The swift collapse of the United States’ Silicon Valley Bank is the largest since the great financial crisis in 2008.

The precipitous downfall caught regulators off guard and showed underlying weakness in the entire traditional banking sector, as contagion and panic spread throughout Europe, the UK and elsewhere. Depositors who store funds on fractional reserve banks are now left wondering whether their money is really there, or if the gig is up. HSBC’s UK arm acquired the bank in what’s effectively a ‘bail-in’ and the US Federal Reserve began a process of stealth quantitative easing as the crisis worsened.

Here’s the long and short of it:

  1. At the end of 2019, Silicon Valley Bank’s deposits expanded from $61 billion to $181 billion by the end of 2021. This is due to its startup customers raising a deluge of venture capital funds.
  2. The capital raise was too good to be true; Silicon Valley Bank wasn’t able to lend these deposits out fast enough, so it started looking for other options.
  3. These other options included a large chunk of long-dated mortgage-backed securities (i.e., maturities in excess of 10 years). Silicon Valley Bank put 56% of its assets into fixed-rate securities, which is much higher than most banks.
  4. The bank was effectively betting heavily that interest rates would not rise the way that they ended up rising. As we know, the opposite happened.
  5. As interest rates surged – one-year Treasuries, for example, went from yielding around 0.05% (on May 31, 2021) to yielding over 5% today. As such, the values of those Mortgage-backed securities (MBSes) fell precipitously.
  6. Moody’s downgraded the Silicon Valley Bank.
  7. Concerned stakeholders like Peter Thiel advised VCs and other portfolio companies to withdraw their capital. Account holders had already been withdrawing deposits in 2022 as funding slowed down. As such, convincing them to withdraw wasn’t a difficult task.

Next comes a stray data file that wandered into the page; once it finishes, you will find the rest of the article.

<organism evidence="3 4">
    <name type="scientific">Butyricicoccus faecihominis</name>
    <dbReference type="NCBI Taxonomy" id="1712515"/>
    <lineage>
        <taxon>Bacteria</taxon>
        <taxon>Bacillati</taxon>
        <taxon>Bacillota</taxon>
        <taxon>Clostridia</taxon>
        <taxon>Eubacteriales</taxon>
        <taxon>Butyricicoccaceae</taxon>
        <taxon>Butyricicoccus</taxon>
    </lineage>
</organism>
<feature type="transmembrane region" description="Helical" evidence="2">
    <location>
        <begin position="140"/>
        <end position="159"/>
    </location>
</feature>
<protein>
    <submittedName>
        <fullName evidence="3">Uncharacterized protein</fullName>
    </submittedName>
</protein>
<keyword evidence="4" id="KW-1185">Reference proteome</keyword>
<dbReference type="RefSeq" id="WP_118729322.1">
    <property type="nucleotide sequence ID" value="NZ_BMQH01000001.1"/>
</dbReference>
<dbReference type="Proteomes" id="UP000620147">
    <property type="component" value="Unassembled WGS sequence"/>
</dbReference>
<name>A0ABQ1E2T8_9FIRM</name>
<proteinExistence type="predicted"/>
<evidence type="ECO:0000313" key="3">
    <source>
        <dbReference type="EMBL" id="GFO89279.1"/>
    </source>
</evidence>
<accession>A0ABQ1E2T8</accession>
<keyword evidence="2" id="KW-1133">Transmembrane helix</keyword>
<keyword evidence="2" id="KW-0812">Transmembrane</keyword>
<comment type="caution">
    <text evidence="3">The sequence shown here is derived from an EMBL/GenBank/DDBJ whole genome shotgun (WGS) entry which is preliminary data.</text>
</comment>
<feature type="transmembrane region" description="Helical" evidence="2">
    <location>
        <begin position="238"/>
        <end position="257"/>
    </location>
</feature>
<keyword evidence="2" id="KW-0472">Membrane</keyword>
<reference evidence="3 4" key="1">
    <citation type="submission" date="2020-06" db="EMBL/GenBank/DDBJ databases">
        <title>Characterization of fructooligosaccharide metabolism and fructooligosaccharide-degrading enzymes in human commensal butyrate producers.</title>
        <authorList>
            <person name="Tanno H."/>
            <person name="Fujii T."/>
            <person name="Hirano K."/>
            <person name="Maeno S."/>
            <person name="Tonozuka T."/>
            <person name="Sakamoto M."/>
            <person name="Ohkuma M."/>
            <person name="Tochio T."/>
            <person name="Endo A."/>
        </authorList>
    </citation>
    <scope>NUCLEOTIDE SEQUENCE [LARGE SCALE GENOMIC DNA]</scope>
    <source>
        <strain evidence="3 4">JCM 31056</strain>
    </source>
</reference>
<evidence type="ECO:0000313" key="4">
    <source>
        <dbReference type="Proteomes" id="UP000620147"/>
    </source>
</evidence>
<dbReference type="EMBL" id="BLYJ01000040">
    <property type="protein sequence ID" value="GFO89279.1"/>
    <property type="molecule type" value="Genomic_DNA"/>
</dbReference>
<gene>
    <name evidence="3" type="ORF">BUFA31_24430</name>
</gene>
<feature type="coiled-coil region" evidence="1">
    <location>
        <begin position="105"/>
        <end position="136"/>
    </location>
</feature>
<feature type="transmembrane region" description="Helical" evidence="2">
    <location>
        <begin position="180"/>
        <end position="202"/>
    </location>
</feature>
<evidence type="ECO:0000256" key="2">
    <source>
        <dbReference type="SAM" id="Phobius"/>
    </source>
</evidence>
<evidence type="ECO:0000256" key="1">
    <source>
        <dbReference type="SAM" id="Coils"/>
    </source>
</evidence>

8. This created a feedback loop. Silicon Valley Bank has to sell assets at fire-sale prices to respect redemptions.
  9. The Bank told depositors that it was operating as normal “we’re okay”, they said, when they were very much not okay. Word got out and this made the panic worse – everyone headed for the exits and the last depositors to cash out were left holding the biggest bag of odorous excrement ever assembled in the history of banking.
  10. With $209 billion in assets, Silicon Valley Bank, turned into the second-largest US bank failure of all time. FDIC insurance only covers $250,000 in deposits, but as Silicon Valley Bank is a business bank – as such less than 3% of its deposits were covered.
  11. Incidentally, with $620 billion in unrealized losses at other US banks, people are worried about a similar fate at other small, undiversified banks, and bank stocks are tanking overall.
  12. HSBC has since acquired the failed bank, and the Federal Reserve has restarted money printing to “address any liquidity pressures that may arise” that depositors get their money back. Of course, quantitative easing will have problems of it’s own (inflation), reigniting the case for hard assets like Bitcoin in an already high-inflationary environment.

If ever there was a story that epitomised the absolute case for Bitcoin, incessant traditional bank failures are surely it.


By restarting money printing, the Federal Reserve is signalling that it is more worried about contagion in the legacy financial system than it is about inflation.

The end game has arrived.

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